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I was blessed to grow up in a home where my siblings and I were taught wise money habits (would you really expect anything else from Dave Ramsey’s family?). And even though I didn’t always love the lessons on saving and budgeting as a kid, that knowledge set me up for success as an adult.
Sadly, way too many kids today miss out on the value of financial education, and way too many adults still struggle with money basics. But the good news is, you can start teaching your kids about money today with these five simple tips.
1. Give them a job
It’s so important to teach your kids the value of hard work at an early age. Work is good for them and helps them develop so many important skills, like responsibility and teamwork. And it’s key for them to learn money isn’t free—you have to earn it.
So, instead of offering them an allowance for just existing, try paying them a commission for each chore they do around the house. If you really want to teach patience, you could give them their “paycheck” once a week or every other week, just like in the real world. This way, they’re still getting rewarded, but they’ve worked hard for it and learned about delayed gratification in the process. And of course, these jobs should be age-appropriate (we don’t need any 5-year-olds trying to iron their own clothes here).
2. Make giving a priority
Kids will learn a ton about handling money just by watching you. When you and your spouse make generosity a habit, your kids will too. Whether that’s tithing at church, giving money to the homeless community, or buying groceries for a neighbor who’s having a hard time, let your kids see—and even participate in—these acts of generosity. This will build character and a healthy attitude toward money that will stick with them into adulthood.
3. Show them how to save
An easy way to help your kids practice saving is by starting them on the envelope system. All you need is three envelopes labeled Give, Save and Spend. Every time they earn or are given money, have them divide it up and put part of it into their Give envelope first. Then part of it goes into their Save envelope, and the rest can go into their Spend envelope so they can use it to buy the things they want.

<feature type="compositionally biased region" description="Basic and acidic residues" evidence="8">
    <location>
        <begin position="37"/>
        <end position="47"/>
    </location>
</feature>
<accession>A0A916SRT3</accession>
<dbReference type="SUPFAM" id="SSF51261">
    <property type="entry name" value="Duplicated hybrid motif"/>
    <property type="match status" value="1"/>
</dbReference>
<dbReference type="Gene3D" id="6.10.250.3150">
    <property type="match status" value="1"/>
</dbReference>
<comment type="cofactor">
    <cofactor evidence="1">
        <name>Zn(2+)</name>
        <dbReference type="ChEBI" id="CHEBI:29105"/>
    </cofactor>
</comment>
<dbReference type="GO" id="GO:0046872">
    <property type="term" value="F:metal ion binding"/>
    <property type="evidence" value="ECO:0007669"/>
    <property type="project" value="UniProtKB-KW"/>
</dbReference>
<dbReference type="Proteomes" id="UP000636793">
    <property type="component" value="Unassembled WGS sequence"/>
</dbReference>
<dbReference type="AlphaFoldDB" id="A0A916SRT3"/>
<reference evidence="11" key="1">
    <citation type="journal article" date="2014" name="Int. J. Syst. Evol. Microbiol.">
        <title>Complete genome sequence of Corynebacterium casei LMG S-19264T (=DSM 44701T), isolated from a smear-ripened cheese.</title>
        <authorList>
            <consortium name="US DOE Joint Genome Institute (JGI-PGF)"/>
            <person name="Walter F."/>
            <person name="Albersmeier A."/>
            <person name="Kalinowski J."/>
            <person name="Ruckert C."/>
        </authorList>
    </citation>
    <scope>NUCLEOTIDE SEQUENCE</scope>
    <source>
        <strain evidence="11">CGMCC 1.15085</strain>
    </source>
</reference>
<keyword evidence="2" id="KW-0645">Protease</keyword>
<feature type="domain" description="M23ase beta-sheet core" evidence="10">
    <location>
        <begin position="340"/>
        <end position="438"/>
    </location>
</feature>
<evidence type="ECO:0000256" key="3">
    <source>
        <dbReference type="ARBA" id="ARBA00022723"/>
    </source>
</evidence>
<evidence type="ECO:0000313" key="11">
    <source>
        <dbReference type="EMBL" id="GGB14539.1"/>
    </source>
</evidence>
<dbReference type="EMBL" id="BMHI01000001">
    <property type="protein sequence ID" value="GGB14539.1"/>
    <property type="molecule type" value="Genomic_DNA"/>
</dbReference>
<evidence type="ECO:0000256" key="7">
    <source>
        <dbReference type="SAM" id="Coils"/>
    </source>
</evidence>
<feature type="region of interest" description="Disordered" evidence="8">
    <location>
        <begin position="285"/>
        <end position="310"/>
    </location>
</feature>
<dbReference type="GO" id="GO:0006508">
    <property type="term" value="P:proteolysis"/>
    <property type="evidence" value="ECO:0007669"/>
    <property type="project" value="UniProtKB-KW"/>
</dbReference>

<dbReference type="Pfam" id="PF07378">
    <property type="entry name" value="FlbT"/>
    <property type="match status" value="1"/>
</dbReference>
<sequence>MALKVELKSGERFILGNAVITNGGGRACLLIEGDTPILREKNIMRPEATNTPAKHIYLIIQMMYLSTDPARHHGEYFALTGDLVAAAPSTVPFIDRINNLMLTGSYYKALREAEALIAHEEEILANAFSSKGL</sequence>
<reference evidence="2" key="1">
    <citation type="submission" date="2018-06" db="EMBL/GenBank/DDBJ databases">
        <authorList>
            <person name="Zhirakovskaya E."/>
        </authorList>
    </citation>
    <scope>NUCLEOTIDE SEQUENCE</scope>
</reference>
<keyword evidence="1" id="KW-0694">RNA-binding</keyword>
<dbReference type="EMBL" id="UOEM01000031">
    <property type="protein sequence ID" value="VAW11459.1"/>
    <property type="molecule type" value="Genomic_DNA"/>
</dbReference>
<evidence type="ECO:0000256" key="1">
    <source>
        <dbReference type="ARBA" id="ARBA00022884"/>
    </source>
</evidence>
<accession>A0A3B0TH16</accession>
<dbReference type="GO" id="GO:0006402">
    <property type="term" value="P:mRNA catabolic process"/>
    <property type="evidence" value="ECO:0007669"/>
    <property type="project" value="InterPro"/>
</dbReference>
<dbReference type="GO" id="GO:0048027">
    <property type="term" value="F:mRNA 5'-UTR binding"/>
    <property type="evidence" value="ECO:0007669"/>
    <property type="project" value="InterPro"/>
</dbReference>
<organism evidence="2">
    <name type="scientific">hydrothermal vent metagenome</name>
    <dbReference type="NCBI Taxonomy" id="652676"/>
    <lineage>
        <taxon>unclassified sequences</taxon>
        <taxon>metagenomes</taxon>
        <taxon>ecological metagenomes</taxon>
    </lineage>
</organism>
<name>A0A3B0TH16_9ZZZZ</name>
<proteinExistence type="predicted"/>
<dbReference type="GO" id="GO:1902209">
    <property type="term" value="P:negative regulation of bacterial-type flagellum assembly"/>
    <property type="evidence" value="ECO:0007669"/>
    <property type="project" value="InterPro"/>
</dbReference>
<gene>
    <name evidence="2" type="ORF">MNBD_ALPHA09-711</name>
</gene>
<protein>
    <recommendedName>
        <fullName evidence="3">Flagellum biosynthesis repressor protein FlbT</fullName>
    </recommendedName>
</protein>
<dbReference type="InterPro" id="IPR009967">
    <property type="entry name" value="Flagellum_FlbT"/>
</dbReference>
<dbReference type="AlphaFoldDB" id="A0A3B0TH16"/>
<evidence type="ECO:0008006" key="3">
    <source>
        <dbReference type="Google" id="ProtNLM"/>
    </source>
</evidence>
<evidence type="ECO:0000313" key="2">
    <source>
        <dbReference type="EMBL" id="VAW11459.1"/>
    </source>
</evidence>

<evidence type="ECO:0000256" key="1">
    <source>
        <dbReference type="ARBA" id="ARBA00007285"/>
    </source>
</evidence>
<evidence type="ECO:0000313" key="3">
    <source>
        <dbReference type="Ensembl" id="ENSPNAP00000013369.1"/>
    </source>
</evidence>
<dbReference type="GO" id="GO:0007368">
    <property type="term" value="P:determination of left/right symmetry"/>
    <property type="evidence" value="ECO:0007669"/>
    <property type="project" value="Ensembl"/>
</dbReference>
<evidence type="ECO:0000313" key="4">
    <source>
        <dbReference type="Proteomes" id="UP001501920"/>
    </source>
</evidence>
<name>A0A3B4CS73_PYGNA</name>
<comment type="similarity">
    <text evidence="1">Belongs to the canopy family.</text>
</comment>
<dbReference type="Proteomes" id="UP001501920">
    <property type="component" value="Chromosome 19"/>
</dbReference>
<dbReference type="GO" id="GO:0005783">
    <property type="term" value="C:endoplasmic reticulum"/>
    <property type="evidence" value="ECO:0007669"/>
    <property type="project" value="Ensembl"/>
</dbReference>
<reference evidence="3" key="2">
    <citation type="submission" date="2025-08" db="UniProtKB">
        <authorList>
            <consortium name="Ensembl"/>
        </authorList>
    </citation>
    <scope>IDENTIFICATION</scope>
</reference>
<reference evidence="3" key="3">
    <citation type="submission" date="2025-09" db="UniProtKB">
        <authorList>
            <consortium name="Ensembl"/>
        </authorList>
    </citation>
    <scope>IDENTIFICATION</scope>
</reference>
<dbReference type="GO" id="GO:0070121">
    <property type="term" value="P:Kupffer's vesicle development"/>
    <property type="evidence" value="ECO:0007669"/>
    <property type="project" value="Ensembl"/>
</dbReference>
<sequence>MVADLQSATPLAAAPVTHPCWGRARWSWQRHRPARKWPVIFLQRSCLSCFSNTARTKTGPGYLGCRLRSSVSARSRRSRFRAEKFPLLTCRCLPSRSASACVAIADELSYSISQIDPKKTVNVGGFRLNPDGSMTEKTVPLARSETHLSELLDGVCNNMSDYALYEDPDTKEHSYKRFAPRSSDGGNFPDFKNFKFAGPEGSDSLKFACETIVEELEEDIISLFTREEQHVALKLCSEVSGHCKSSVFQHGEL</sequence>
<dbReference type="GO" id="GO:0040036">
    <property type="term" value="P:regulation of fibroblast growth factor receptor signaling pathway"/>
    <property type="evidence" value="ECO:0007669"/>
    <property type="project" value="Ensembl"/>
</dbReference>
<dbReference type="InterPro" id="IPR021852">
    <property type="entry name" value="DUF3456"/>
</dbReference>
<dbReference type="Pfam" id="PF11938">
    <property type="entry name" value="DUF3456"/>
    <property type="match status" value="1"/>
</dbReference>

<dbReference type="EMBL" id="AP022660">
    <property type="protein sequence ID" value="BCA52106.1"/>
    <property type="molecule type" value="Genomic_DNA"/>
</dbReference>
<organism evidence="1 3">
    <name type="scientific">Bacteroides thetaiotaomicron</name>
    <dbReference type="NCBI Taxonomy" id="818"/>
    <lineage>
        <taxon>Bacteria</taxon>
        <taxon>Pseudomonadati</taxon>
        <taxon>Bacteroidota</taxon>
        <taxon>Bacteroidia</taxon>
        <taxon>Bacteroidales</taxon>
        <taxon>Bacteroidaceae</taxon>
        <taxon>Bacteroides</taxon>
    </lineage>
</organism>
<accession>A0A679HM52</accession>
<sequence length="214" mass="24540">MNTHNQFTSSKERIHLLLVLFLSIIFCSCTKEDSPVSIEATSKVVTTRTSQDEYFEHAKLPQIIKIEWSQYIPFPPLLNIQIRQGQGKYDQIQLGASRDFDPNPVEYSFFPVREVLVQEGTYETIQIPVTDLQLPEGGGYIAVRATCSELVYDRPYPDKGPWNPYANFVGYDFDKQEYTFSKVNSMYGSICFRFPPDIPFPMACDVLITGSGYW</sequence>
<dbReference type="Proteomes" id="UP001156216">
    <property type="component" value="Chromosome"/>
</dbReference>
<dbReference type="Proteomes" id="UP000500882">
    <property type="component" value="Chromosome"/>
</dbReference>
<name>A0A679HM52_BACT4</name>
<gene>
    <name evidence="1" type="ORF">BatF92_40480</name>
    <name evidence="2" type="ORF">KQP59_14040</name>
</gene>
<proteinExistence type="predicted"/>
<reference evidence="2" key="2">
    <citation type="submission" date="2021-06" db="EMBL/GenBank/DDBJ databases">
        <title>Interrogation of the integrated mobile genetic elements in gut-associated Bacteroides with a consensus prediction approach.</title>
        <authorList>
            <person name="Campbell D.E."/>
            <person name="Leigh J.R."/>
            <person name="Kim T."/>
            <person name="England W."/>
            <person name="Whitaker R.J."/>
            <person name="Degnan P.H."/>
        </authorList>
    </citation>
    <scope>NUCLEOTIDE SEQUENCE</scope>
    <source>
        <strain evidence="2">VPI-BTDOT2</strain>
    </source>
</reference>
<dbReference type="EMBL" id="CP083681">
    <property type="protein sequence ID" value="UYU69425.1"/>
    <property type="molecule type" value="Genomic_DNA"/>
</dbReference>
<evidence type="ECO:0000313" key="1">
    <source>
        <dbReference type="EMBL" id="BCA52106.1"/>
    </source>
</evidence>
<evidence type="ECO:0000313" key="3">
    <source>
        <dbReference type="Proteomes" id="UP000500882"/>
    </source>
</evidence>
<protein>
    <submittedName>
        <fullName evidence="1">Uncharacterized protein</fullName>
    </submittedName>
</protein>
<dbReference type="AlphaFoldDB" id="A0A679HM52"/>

4. Invite them to your budget meeting
This one depends on what works for you and your family, but if your kids are a little bit older and able to understand what’s going on, think about letting them sit in on your monthly budget meeting with your spouse. It’s a great way for them to see how budgeting works and learn that everything they have (including food and electricity) comes with a price tag that you have to plan for in advance.
And if you and your spouse don’t currently have a regular budget meeting where you make time to plan out where every dollar of your income is going each month, there’s no shame here—it’s never too late to start! Budgeting really is the best way to take control of your money.
5. Let them make mistakes
Kids are kids, and that means they’re going to make mistakes. And sometimes, you just have to let them so they can learn from it. I’ll never forget the time I went to a theme park with my family when I was young and spent all my own money on one carnival game that I kept playing over and over, hoping to win (I lost every time). I begged my dad for more money so I could keep playing, but he kindly and firmly said, “Rachel, when the money’s gone, it’s gone.”
I didn’t love it at the time, but that taught me an important lesson about how things work in the real world. Your kids might make similar mistakes with money, but when you let them experience the consequences—within reason—they’ll learn and grow a lot more than if you fix everything for them.
I hope these tips help you set your kids up for long-term success with money. You’ve got this! For more tips on showing your kids the value of money and hard work, check out this article.